Monday, January 30, 2012


I take it back, these kids are driving me crazy. Though, like the thorn I stepped on yesterday afternoon, I have to admit, or is it "I hate to admit," it's not their fault, it's really mine. I've turned into Uncle Wilson from Dennis the Menace, "DENNNISSS!!" or is it, "CALLLLVVIINN!!" Either way, I'm a cranky old scrooge and every time the kids come to ask me for water for sweets for shit, I'm reminded of how little I have, which is pretty petty since I have so much... Luckily, kids have thick skin and no understanding of the english language, so within minutes, all is forgiven and the next day we can continue our *friendly* banter. (Photo above, students outside doing traditional dance, or at least what they know of it)

I was left alone with one of the standard one classes, a group of 60 little ones. My head ached after half an hour when they realized that I'm not a normal teacher and that I dont have the guts to tell them to shut up. Screaming, crying, laughing, singing, some were even covering their ears to drown out the noise. Finally I took charge and told them all to "shhh!" and the kids, being kids imitated me, "shhhhh!" I pulled out a book and decided to read them out loud. Read to all 60 of
them. Students were demanded patience as I read slowly in my best Ms. Lewis from the 2nd grade voice and rotated the book around the room for them to see pictures. (Photo to left, the standard 1 class I'm working with, before they received a gift of coloring books. The task for the day, color in the entire sheet of paper and then scratch out a picture)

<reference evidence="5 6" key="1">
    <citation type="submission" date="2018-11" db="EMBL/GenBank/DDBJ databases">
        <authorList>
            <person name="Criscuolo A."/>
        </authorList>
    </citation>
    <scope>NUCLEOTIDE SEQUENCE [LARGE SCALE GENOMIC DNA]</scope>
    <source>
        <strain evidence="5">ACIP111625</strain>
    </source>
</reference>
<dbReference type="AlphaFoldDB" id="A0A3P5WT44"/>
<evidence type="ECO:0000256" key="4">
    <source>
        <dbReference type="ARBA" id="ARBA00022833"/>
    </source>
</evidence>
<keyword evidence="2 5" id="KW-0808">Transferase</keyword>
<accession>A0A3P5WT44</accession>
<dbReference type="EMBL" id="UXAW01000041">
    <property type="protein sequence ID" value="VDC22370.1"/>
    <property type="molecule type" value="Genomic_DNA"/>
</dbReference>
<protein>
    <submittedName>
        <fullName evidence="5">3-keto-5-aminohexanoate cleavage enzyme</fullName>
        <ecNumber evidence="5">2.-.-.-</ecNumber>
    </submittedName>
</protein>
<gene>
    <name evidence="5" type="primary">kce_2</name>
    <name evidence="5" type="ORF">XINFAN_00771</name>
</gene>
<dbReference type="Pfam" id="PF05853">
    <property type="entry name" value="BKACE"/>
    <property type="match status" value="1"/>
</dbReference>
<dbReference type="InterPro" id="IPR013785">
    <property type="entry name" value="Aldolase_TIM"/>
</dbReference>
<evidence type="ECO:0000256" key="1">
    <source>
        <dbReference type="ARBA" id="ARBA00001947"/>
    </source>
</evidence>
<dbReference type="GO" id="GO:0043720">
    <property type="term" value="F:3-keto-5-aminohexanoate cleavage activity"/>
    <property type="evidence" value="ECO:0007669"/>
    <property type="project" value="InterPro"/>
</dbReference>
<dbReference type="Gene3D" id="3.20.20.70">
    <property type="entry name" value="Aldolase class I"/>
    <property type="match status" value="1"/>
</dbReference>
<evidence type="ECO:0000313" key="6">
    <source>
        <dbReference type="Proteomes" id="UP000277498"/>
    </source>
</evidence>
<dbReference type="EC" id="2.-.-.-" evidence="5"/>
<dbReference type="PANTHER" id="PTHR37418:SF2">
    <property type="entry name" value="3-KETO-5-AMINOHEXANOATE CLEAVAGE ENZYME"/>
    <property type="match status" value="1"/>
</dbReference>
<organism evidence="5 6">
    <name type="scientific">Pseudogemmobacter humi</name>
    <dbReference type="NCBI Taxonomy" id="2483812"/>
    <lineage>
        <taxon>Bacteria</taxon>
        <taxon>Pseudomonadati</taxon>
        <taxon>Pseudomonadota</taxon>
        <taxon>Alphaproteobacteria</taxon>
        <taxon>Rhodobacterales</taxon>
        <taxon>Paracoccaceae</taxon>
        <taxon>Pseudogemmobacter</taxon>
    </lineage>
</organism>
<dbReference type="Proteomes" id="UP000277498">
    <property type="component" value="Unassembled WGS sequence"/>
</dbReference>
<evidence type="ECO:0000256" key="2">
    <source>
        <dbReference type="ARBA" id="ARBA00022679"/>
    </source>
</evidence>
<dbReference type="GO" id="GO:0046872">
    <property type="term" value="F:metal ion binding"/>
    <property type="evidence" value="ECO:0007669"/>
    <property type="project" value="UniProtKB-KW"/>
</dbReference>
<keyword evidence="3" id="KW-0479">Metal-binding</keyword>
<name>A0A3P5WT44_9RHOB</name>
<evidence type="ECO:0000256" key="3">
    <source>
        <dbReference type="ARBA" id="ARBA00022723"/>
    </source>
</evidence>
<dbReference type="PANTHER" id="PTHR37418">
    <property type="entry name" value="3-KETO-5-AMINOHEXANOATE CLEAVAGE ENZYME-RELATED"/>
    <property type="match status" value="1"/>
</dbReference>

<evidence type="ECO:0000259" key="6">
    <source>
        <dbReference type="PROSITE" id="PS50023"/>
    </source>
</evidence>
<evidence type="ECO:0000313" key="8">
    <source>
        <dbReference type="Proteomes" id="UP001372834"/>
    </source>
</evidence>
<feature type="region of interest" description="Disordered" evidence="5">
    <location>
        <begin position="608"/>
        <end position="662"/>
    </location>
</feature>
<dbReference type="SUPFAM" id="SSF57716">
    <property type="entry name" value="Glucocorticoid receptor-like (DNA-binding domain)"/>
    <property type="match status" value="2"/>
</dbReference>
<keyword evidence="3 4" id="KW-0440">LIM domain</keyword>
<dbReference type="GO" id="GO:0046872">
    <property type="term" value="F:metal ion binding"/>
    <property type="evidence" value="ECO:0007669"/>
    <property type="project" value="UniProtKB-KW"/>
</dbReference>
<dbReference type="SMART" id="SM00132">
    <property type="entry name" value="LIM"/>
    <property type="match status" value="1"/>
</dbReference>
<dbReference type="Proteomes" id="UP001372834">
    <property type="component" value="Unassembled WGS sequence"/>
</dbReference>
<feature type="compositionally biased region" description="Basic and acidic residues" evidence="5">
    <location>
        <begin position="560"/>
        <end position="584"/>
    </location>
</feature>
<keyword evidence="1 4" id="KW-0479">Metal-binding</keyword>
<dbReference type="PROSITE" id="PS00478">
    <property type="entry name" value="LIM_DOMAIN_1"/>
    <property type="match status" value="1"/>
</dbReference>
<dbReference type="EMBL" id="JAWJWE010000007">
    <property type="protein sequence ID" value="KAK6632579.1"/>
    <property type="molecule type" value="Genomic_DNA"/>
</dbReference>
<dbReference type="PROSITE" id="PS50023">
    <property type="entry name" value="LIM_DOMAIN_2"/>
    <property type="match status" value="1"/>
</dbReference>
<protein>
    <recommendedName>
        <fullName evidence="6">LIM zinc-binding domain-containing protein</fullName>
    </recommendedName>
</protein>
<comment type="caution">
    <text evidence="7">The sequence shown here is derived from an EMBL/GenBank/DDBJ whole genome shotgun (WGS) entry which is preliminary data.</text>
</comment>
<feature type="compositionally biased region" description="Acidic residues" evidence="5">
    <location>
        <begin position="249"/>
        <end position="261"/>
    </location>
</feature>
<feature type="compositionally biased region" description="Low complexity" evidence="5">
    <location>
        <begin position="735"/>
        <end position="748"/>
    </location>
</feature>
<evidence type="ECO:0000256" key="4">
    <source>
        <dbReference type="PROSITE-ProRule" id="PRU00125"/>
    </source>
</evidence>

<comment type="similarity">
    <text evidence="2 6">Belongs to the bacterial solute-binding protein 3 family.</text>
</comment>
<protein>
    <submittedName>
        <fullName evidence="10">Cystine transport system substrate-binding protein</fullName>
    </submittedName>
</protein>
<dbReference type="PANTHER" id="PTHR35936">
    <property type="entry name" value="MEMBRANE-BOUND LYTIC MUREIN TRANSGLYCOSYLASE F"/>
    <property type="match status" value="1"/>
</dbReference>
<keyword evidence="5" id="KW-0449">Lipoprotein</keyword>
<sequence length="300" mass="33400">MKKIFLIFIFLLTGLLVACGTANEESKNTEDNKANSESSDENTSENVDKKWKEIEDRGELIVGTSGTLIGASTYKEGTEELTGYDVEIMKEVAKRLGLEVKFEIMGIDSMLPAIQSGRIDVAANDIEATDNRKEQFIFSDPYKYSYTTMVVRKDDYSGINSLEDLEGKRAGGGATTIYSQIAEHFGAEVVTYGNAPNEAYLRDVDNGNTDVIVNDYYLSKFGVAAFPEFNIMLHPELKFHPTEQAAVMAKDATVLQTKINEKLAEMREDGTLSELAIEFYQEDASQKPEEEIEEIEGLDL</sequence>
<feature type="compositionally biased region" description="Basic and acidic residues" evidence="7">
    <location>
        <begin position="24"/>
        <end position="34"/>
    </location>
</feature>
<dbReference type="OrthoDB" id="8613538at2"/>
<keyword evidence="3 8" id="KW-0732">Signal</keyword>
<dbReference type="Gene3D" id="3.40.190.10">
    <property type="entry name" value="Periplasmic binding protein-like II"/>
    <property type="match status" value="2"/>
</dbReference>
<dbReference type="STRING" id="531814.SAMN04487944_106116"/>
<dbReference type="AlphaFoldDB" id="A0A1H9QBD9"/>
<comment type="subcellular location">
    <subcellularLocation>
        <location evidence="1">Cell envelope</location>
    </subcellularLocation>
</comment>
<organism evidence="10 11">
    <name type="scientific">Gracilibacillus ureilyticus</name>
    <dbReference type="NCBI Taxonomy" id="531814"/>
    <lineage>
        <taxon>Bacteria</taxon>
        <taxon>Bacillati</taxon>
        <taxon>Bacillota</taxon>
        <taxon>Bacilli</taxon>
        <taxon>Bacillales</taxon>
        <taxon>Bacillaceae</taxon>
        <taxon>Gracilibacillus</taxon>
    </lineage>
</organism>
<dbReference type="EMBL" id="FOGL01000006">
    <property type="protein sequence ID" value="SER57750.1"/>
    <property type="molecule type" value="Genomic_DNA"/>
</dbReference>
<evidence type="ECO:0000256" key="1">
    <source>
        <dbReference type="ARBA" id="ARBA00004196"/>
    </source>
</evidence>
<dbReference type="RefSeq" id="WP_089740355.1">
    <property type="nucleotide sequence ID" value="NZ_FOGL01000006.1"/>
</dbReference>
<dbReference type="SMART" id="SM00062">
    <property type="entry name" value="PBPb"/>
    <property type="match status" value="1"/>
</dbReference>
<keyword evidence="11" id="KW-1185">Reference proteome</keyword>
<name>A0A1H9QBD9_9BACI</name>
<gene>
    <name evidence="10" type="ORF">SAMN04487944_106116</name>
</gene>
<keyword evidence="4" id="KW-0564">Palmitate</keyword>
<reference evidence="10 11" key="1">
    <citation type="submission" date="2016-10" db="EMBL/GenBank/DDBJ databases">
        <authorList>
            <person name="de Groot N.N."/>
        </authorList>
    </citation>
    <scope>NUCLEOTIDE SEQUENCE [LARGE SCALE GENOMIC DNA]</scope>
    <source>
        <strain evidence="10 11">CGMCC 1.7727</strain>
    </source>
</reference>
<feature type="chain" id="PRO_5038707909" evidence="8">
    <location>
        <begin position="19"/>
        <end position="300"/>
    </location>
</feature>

Since they didn't understand my words, they turned it into a game. When the book came around to them, they would squeal, hop on the tables to get a better view and grab it with their itty bitty hands. By page 5 I was wrenching little fingers away from the pages, telling kids to sit down, and the headboys were out of their seats monitoring the kids behind me. 60 kids is hard to manage. After a point, things got so chaotic, kids were falling from their chairs and I had to be mean again. I grabbed one particular kid, the policewoman's son ironically who had spit on me the day before, and brought him outside to scold him. He babbled some english words at him, knowing he couldn't understand what I was saying, but hoping that my tone would convey my message, and ushered him back inside... (Photo Below, Mma Leswa Dula teaching the kids outside, making a traditional cloth doll to teach body parts)

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